YOU could call them the raining champions. Incessant drizzle in South West London yesterday almost caused Gordon Reid and Alfie Hewett’s bid for a second successive Wimbledon wheelchair doubles title to get bogged down in the mud, but after a small technical adjustment, a couple of blasts of hairdryer treatment from Scotland’s Olympic gold medalist helped inspire his English partner to produce his best tennis when they needed it most.
Losing a rain-affected first set tie-break against their French rivals Stephane Houdet and Nicolas Peifer, they returned after a lengthy delay to take us into a decider, only to put the packed crowd who thronged Court No 3 through the wringer again. Four match points had come and gone with Hewett and Reid both found wanting with chances to serve for the tournament before some more big-hitting from the 19-year-old Englishman saw them over the line for a dramatic 6-7 (5), 7-5, 7-6 (3) victory. With thousands engrossed by the action, and others following it live on BBC, Reid said this was up there last year, when he won both wheelchair titles.
“Last year was incredible for me and Alfie, to go on and win our first Grand Slam was brilliant,” said Reid. “But the difference in size and spectacle was incredible, the crowd was immense, and for me I think I enjoyed that even more than last year. We never thought we would never play on a packed out court three, so hopefully we have played our part in the growth of the sport.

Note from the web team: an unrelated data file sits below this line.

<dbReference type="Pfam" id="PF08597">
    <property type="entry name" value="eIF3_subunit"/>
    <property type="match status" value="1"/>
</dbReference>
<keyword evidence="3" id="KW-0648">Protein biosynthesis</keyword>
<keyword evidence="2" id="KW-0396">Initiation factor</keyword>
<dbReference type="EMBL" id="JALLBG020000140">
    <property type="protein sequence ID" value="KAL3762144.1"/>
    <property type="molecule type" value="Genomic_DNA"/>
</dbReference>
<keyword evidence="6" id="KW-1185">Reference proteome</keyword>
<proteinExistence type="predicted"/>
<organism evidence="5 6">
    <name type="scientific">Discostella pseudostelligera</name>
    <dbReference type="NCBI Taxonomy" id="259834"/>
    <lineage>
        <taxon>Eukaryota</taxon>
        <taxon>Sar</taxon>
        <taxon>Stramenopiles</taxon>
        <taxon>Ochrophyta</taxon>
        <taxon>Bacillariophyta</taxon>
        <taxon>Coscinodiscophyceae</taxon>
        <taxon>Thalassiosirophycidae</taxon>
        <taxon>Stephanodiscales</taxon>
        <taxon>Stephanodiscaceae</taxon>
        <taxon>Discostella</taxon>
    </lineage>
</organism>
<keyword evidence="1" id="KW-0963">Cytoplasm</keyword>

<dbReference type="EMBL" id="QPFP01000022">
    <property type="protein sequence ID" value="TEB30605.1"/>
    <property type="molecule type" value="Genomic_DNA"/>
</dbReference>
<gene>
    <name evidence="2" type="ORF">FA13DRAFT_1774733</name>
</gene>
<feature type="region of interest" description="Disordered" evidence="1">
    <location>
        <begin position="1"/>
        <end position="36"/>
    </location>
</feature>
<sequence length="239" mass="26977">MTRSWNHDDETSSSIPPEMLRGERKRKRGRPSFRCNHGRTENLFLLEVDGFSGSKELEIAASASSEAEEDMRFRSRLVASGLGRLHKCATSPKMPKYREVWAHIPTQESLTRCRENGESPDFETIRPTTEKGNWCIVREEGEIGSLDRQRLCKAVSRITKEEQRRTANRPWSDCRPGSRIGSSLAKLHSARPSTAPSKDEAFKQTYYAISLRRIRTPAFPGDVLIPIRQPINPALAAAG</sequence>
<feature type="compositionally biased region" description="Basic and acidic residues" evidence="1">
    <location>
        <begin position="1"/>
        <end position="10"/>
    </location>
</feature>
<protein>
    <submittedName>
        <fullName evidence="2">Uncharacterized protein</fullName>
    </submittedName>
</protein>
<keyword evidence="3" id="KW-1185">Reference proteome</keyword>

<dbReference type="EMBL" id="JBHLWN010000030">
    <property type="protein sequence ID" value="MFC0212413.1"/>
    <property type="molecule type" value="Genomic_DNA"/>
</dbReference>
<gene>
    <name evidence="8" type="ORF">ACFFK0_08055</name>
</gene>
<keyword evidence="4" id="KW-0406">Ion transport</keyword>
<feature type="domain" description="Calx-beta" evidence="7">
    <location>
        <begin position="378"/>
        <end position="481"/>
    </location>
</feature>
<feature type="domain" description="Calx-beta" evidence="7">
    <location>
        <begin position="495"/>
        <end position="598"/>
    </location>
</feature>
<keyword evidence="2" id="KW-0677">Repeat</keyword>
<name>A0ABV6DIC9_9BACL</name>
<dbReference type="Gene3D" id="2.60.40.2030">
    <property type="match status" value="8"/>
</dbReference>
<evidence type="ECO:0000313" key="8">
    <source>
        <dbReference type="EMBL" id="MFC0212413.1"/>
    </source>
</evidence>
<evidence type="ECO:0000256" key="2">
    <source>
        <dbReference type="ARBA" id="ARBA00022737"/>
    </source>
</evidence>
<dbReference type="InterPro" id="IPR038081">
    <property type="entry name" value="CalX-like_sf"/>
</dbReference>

“Grass is difficult anyway, but right from the warm-up I had to raise my back wheel, because the court was very soft due to the rain and the incessant drizzle,” he added. “It was almost muddy where the court had been worn away. It was very frustrating – balls you could normally get to you couldn’t, because the wheels were spinning. If the rain was heavy at least play would have stopped.
“It is great to have Alfie on my side of the court. He really came out firing towards the end of the match when I was tiring a bit. Normally I am nice but he needed a bit of a kick up the backside a few times today.”
Reid hopes the increased exposure and commercial side of the sport goes some way to filling the shortfall caused by a drop in UK Sport’s funding. Discussions are ongoing with the LTA to see whether it might be possible for the governing body to do more. “It is an expensive sport to play and the costs are the same for us but the prize money isn’t,” he said. “For us the commercial side and sponsors is more important than the funding but when we lose some of that funding we need to find that somewhere.”
Andy Murray might have gone out at the quarter finals his year but that doesn’t mean Sir Alex Ferguson’s contention about Scots being the ‘master race’ doesn’t hold true. After Reid’s victory yesterday, Jamie Murray could become the second Scottish winner at this year’s Wimbledon when the elder Murray sibling takes to the court with his mixed doubles partner Martina Hingis immediately after today’s men’s final, hoping to reprise his 2007 victory in this event with Jelena Jankovic. With reigning champions Heather Watson and Henri Kontinen the opponents, this is the first time two Brits have faced off in an SW19 final (men’s, women’s or mixed) since 1961.
“I’m not too sure if I’ll be going to Jamie’s match or not, it depends what happens tonight!” says Reid with a gleam in his eye. “But it is already a win-win, because you have Heather and Henri out there who are defending champions anyway. It is going to be a great occasion but as a Scotsman it would be great to see Jamie win it. Last match of the tournament too, it would be a great way to go out.”